Your IQ is just a number, not a measure of your worth. But IQ tests are often used by admissions and hiring departments as a way of measuring potential, so if you're going to take one, you want to score as well as you possibly can. Consider some advice and techniques that are proven to be helpful.
Prepare Your Equipment
You've probably heard since childhood that you should eat right, exercise and get enough rest. All of these factors will help ensure that your brain is at its best on the day of your test -- if you start tending to them at least a couple of weeks beforehand. Eat whole grains, fish (for omega-3 fatty acids), and fruits and vegetables that are rich in B vitamins. Practicing a simple form of mindfulness meditation can be invaluable to help you focus before and during the test.
Understand the Test
An IQ test is designed to measure intellectual functioning in itself, not knowledge. You won't have to remember facts. IQ tests measure visual-spatial processing, aural processing, working memory and processing speed, usually by using a combination of multiple-choice questions, pattern recognition and logic puzzles, and math problems. If you can find out in advance what test you will be taking, you can find a lot of information and maybe even some practice tests online.
Fine-Tune Your Brain
Strategy-based games, such as chess and Stratego, and number puzzles, like Sudoku, can help you sharpen your processing skills. Practice spotting symmetry and patterns in your everyday surroundings. Opt to read or do puzzles instead of vegging out in front of the TV. Read material that challenges you, and look up any words that are unfamiliar. Get outside your comfort zone: Take a new route to a familiar destination, or take up a new skill.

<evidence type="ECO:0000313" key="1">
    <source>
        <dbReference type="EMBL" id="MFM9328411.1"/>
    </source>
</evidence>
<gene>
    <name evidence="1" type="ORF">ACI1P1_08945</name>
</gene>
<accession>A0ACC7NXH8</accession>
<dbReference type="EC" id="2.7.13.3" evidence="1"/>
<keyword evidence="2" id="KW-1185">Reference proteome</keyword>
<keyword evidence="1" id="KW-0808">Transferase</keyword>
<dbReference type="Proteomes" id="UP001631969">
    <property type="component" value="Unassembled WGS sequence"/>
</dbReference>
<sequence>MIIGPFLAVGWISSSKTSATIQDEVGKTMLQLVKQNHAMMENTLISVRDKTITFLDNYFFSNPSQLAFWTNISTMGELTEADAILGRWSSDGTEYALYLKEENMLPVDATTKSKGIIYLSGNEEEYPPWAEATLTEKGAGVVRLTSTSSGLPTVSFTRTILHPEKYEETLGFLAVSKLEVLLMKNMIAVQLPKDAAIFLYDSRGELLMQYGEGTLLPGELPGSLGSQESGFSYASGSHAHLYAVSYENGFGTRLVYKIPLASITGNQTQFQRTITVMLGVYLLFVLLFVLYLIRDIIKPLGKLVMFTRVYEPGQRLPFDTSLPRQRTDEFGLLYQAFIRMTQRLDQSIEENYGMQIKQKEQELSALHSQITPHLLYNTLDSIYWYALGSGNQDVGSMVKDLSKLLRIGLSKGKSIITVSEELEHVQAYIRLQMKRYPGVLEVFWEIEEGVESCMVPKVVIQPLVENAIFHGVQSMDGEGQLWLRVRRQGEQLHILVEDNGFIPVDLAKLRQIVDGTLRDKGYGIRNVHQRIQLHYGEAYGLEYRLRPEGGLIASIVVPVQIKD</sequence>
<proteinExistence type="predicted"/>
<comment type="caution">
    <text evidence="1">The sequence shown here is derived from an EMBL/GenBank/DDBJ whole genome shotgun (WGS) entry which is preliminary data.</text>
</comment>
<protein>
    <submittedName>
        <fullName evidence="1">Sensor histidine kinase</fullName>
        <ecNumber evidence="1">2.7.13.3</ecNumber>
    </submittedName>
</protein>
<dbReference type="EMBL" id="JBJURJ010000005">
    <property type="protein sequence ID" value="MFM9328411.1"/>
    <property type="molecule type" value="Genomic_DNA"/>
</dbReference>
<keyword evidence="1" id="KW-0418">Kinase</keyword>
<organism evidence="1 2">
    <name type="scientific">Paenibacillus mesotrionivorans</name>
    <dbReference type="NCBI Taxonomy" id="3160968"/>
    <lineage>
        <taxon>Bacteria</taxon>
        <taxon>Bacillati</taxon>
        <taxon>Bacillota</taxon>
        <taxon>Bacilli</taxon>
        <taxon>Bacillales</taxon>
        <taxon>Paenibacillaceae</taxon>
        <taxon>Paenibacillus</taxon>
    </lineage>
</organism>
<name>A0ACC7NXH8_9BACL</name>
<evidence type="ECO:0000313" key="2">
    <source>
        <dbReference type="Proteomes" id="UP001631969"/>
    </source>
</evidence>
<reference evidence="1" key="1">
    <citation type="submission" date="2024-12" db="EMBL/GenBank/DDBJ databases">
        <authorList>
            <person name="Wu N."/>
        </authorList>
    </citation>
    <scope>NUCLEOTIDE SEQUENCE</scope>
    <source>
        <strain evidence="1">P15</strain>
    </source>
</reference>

Get Some Practice
You can find countless IQ tests of varying degrees of difficulty and accuracy online. Some are worthless, but others contain the types of problems you'll be expected to answer on an actual test. Familiarize yourself with the types of pattern recognition, "set completion" and multiple-choice questions you're going to encounter, and take one or two practice tests a day.
Raven's Progressive Matrices, a well-respected test that's been in use for decades, are available free online. IQ Test Labs offers sample questions testing verbal, mathematical, spatial, visualization, classification, logic and pattern recognition, as well as a practice test and a selection of mind games and puzzles. The international high-IQ society Mensa also offers a free online "workout."
Play Dual N-Back
Researchers affiliated with the National Academy of Sciences found in 2008 that subjects who played some form of a game called dual N-back increased their test scores compared to a control group. The game trains working memory by asking players to identify re-occurring match-ups of auditory and visual cues. A version of Dual N-Back can be played for free online.